Oil futures experienced a decline on Sunday night as the markets reacted to Israel’s launch of a ground offensive in Gaza. This move drew implied threats from Iran and raised concerns about a wider conflict that could disrupt global crude supplies.
According to Stephen Innes, managing partner at SPI Asset Management, the cautious approach taken by Israel has brought some relief to investors, as it suggests that the worst-case scenarios may not materialize. However, he also warns that this situation is likely to be a prolonged and complex affair with many ups and downs.
The West Texas Intermediate crude for December delivery fell 84 cents, or 1%, to $84.70 a barrel on the New York Mercantile Exchange. Similarly, December Brent crude, the global benchmark, was down 92 cents, or 1%, at $89.56 a barrel on ICE Futures Europe.
While oil futures saw a jump of nearly 3% on Friday, they still ended the week with declines, thereby eroding the modest risk premium that had been priced into the market.
In terms of the ongoing situation, it has been reported that Israeli soldiers have moved at least two miles into the Gaza Strip as of Sunday. This ground incursion aims to route Hamas following their attack on southern Israel on October 7 that resulted in over 1,400 casualties and more than 200 Israelis being taken hostage.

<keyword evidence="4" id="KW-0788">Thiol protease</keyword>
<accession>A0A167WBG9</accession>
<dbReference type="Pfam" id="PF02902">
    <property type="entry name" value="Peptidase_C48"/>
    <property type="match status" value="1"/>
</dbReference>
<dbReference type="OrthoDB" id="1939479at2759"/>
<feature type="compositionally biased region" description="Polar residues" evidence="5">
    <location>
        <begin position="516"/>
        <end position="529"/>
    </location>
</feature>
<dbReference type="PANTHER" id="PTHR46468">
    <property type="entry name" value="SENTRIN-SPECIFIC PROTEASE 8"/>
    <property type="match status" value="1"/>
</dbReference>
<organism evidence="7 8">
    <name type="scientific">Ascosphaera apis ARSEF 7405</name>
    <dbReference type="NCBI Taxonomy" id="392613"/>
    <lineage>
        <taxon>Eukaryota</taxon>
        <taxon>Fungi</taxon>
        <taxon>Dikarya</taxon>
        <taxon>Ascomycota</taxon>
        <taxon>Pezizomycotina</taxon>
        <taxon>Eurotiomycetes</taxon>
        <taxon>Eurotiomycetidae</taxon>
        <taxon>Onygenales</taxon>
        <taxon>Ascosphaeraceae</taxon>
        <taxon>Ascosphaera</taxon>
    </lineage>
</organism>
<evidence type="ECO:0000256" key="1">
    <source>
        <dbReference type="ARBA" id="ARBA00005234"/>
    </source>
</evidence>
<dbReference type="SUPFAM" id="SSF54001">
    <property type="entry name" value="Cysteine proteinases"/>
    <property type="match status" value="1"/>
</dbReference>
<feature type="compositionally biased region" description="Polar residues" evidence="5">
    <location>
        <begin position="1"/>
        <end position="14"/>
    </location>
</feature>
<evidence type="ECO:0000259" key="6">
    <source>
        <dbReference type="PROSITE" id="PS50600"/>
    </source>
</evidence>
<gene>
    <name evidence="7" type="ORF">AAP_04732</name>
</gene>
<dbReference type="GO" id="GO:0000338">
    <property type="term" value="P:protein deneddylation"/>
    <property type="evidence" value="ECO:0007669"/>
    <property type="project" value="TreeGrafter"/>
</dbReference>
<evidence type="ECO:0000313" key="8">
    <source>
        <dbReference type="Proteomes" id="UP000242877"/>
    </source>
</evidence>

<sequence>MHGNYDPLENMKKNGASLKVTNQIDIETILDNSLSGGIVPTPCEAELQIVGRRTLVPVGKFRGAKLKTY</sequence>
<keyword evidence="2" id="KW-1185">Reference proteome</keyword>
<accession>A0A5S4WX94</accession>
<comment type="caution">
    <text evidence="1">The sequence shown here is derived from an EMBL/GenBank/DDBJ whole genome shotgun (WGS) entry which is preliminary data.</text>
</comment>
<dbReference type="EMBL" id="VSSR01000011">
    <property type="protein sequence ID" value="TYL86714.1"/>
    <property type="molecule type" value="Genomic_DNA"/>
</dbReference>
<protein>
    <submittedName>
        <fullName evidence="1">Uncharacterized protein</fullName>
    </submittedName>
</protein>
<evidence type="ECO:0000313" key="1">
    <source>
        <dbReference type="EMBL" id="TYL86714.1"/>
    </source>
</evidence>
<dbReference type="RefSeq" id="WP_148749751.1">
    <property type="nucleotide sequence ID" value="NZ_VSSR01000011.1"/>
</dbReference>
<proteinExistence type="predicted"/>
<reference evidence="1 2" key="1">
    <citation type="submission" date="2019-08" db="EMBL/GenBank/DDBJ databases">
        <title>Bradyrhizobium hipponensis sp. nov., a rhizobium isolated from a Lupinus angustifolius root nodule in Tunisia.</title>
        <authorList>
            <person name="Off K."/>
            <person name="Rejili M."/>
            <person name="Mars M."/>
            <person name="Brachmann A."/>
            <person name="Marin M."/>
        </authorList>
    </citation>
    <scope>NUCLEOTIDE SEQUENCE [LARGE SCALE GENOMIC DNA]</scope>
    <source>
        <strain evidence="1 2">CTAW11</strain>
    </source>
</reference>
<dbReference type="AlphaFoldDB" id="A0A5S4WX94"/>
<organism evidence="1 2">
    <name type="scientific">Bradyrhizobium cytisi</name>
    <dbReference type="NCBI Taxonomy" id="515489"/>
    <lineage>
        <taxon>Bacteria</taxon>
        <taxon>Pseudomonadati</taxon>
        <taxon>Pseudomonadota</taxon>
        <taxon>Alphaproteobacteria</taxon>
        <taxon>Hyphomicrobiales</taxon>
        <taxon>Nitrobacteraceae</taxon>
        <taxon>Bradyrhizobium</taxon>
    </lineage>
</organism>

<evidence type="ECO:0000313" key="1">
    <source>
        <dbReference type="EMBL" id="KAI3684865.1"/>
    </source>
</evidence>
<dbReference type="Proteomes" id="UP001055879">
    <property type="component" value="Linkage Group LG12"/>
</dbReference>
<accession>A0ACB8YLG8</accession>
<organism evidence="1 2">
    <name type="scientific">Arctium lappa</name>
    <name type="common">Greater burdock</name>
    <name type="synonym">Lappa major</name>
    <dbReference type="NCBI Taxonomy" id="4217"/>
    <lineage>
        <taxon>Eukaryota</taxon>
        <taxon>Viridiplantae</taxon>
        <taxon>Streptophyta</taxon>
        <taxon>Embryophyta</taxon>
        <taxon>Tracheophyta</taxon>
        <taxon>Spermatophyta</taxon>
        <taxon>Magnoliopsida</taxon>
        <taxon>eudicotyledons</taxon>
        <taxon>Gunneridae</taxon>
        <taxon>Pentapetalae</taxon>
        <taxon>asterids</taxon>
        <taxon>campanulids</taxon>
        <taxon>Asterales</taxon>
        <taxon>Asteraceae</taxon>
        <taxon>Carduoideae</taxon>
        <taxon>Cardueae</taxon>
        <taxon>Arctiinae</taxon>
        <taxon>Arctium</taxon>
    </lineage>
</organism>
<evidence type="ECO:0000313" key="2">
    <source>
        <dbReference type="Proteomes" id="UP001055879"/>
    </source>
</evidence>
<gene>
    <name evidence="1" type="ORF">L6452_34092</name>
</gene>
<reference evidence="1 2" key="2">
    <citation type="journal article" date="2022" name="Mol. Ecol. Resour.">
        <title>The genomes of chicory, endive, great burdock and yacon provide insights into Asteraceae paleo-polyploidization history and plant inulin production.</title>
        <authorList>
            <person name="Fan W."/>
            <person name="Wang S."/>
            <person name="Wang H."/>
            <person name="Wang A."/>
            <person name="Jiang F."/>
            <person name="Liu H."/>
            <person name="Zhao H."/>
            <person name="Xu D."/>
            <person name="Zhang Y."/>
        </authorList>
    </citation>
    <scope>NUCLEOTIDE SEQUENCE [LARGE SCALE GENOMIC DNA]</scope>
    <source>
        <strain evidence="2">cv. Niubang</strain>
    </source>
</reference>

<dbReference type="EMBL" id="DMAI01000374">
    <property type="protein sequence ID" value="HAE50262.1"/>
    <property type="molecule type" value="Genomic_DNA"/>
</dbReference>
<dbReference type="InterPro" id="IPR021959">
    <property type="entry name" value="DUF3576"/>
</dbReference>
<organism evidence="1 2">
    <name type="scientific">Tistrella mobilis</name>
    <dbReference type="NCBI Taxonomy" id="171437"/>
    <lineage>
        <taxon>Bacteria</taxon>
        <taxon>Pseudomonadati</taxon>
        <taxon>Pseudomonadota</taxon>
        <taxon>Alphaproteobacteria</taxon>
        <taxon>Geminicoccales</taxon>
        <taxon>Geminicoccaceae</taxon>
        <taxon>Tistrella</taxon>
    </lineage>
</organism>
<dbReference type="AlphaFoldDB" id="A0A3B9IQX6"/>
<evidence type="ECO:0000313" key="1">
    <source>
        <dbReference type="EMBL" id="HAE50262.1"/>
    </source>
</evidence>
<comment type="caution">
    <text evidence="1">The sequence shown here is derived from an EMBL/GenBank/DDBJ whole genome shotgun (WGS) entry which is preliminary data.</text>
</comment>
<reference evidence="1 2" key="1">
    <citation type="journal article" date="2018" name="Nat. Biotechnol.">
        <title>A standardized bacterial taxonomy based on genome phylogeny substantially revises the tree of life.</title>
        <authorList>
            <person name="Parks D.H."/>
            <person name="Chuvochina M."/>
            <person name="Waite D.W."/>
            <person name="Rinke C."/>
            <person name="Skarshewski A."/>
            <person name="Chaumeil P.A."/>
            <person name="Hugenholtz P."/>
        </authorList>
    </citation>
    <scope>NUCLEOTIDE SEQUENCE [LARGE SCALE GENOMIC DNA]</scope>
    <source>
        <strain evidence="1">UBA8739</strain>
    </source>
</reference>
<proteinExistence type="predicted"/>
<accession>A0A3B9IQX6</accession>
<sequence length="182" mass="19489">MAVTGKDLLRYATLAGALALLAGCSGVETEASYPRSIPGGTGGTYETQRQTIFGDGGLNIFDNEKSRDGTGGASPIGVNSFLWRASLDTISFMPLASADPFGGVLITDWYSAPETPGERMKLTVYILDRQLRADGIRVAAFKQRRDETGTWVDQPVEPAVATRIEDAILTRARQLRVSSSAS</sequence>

U.S. Stock Market Futures Show Upside Potential
U.S. stock-index futures are slightly higher, indicating a positive start for the market. The S&P 500 futures are up by 0.3%, while futures on the Dow Jones Industrial Average have gained 44 points or 0.1%.
Concerns Over Iranian Conflict Impacting Investor Sentiment
Investors are primarily worried about the escalating conflict involving Iran. Since the U.S. withdrew from the nuclear accord with Tehran and reinstated sanctions in 2018, Iran’s crude exports have made a significant recovery. However, a renewed crackdown on Iran could result in a reduction of up to 1 million barrels per day in crude supply. Furthermore, there is a fear that Tehran may threaten critical transportation chokepoints, particularly the Strait of Hormuz, or carry out attacks on infrastructure in the region. These factors could drive up prices due to a fear premium.
Iranian President Accuses Israel of Crossing Red Lines
Ibrahim Raisi, the Iranian President, expressed his concerns on X and accused Israel of crossing red lines that may necessitate action from various parties.
U.S. Strike in Eastern Syria Linked to Iranian Forces
To address the recent attacks on U.S. air bases in the region, U.S. warplanes targeted two locations in eastern Syria that were allegedly linked to Iran’s Revolutionary Guard Corps. The Pentagon confirmed the strikes.
Monthly Losses for U.S. Stocks Likely in October
As October comes to a close, U.S. stocks are expected to register another round of monthly losses. The major contributing factor to this downward pressure has been the surge in Treasury yields. Last week, both the S&P 500 and the Nasdaq Composite entered correction territory, while the Dow is down by more than 2% year-to-date.
Rise in Yields Amid Escalating Mideast Tensions
The increase in yields, which move in the opposite direction to prices, can be attributed to the lack of interest in U.S. government debt as a traditional safe-haven investment. This trend has emerged due to the mounting tensions in the Middle East.